Belize city bus station is a scary place and I was glad to be with a group and get out of there ASAP. Our taxis dropped us at the water taxi depot which is a small mall closed in with fences and minders. The crime in Belize City is dreadful. We boarded our water taxi and arrived in paradise at around 1 pm. I am not usually a beach person but this place rocks.
Caye Caulker is about 5 miles long and 1 mile wide, 2000 people live here permanently. Fishing used to be the main industry but tourism is now #1. The island came to people’s attention in the late 60’s early 70’s when it was part of what was known as the Gringo or Stoners trail through Mexico, Guatemala and Belize. It is still reasonable in terms of prices and it would be easy to let go of time during a long stay here. All vehicles are electric golf cart types (no gas powered cars on the island) and bicycles are everywhere.
Once we checked into our hotel – I got ready for my flight over the blue hole. The blue hole is a famous sinkhole – a UNESCO world heritage site – that is absolutely amazing. Visible from outer space is a dark blue clear perfectly round hole in the coral reef approximately 400 meters across. Our pilot took 5 of us out – we traveled over several coral reefs on the way out to the blue hole. Amazing amazing trip. Glad I took my gravol though as that little plane sure bounced around a bit and some of the turns were pretty sharp…..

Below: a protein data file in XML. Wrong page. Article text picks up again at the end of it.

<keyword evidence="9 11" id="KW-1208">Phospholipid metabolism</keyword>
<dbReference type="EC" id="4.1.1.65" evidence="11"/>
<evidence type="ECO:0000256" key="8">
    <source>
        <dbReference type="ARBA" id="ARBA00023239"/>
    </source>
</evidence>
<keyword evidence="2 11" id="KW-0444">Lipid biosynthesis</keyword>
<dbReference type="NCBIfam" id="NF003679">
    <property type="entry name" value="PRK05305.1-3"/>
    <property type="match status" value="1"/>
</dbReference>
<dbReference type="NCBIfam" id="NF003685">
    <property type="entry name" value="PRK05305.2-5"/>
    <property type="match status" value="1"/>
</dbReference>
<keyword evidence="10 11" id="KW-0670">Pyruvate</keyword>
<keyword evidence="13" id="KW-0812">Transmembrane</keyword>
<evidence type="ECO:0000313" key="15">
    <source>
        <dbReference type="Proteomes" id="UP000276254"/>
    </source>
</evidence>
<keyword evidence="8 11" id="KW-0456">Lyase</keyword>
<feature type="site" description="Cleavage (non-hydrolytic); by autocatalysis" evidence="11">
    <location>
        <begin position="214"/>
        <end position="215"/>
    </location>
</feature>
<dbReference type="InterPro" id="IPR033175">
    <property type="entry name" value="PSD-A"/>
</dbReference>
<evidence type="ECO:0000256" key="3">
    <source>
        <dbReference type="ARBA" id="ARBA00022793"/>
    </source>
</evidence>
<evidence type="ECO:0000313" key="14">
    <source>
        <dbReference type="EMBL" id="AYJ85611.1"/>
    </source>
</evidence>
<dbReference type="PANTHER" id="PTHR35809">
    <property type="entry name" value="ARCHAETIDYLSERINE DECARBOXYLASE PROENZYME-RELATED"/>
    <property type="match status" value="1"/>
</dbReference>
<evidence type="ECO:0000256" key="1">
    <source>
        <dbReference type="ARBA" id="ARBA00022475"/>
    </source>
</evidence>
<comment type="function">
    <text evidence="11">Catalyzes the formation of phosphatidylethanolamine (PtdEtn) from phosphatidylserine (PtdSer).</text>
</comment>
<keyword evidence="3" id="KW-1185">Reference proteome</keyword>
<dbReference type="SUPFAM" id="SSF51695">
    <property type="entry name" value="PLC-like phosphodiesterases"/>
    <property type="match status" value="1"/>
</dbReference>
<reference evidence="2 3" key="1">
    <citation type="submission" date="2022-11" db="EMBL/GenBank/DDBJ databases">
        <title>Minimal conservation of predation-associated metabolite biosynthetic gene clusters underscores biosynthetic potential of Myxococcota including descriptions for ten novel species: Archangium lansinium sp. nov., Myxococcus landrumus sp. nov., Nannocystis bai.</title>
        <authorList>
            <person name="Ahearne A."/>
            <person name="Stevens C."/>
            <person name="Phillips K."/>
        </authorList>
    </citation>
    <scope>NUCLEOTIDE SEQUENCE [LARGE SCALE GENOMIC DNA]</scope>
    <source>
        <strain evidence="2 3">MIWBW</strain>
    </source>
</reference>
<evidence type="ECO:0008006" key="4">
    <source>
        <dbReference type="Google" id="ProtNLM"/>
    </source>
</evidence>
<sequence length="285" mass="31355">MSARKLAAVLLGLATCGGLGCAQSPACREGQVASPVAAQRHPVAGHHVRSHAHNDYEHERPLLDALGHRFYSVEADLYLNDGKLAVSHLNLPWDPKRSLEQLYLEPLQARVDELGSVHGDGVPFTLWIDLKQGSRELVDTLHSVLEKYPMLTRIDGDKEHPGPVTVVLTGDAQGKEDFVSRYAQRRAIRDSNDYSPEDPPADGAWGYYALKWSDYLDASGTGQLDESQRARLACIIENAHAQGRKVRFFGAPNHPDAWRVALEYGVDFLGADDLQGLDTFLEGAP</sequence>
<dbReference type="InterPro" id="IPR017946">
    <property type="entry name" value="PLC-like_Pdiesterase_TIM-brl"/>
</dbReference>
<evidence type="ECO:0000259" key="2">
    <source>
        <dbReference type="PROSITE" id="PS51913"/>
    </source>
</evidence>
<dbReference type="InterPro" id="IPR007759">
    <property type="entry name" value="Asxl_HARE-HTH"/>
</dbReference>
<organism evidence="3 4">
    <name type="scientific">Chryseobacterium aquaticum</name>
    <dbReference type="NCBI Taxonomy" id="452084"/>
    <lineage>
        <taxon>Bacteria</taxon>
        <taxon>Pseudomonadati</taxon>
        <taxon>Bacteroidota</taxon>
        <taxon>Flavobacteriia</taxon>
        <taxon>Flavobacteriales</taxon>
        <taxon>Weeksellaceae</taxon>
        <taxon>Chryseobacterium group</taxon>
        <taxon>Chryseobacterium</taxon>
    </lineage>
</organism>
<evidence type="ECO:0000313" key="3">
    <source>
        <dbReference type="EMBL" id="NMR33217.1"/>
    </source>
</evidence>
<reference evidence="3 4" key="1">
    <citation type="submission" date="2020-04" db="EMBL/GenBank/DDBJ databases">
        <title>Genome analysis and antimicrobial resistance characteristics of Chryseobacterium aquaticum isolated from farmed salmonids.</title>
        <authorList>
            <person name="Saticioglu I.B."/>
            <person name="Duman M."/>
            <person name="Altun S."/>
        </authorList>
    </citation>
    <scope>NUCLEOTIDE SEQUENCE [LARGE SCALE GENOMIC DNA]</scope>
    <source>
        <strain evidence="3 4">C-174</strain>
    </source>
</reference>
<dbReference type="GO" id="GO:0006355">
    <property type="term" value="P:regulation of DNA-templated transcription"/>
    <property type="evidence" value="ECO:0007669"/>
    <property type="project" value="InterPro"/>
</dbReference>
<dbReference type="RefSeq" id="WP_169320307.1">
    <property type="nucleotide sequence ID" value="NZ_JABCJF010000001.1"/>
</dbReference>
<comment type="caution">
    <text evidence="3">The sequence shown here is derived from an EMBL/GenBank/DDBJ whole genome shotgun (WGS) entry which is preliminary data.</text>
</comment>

Following the flight I wandered down sandy main street, took some photos and paid for tomorrow’s snorkelling trip. Lobsters are in season here and we head out to a lobster dinner with all the trimmings this evening 🙂
Following an uneventful crossing into Belize we drove the short distance from the border to San Ignacio – a sleepy little town bearing the marks of past British colonialism. Our hotel is right in the main district of shops and restaurants. The late afternoon was spent at the pool as we had a rest and worked out the next day’s activities.
Hard rain woke me up but by 8 am the clouds were breaking up. The hotel has character 😏 A lovely veranda around the front and back of the hotel provides nice places to sit and view the goings on in the town. A few of us sat out late last night having a glass of wine and enjoying the panorama of the towns activities below us.
Belize is a rich country compared to Guatemala, 330,000 plus people in live here and the language is English.
After a good sleep, a quick visit to a local supermarket and breakfast was followed by a hike up hill out of town to the ruins of Cahal Pech a citadel Mayan fortress high in the hills above San Ignacio. Archeological evidence shows human presence here for the past 10,000 years. Initially in the form of hunter gatherers and culminating with the Mayans. By 300BC -300 AD the city had grown to become one of the primary Mayan centres in Belize. Major construction had ceased by the 9th century and by then it was in decline. The city was never sacked in war – theories are that environmental degradation and the accompanying societal breakdown caused the downfall of Cahal Pech. Just before its downfall it is estimated that up to 20,000 people lived in and around the site.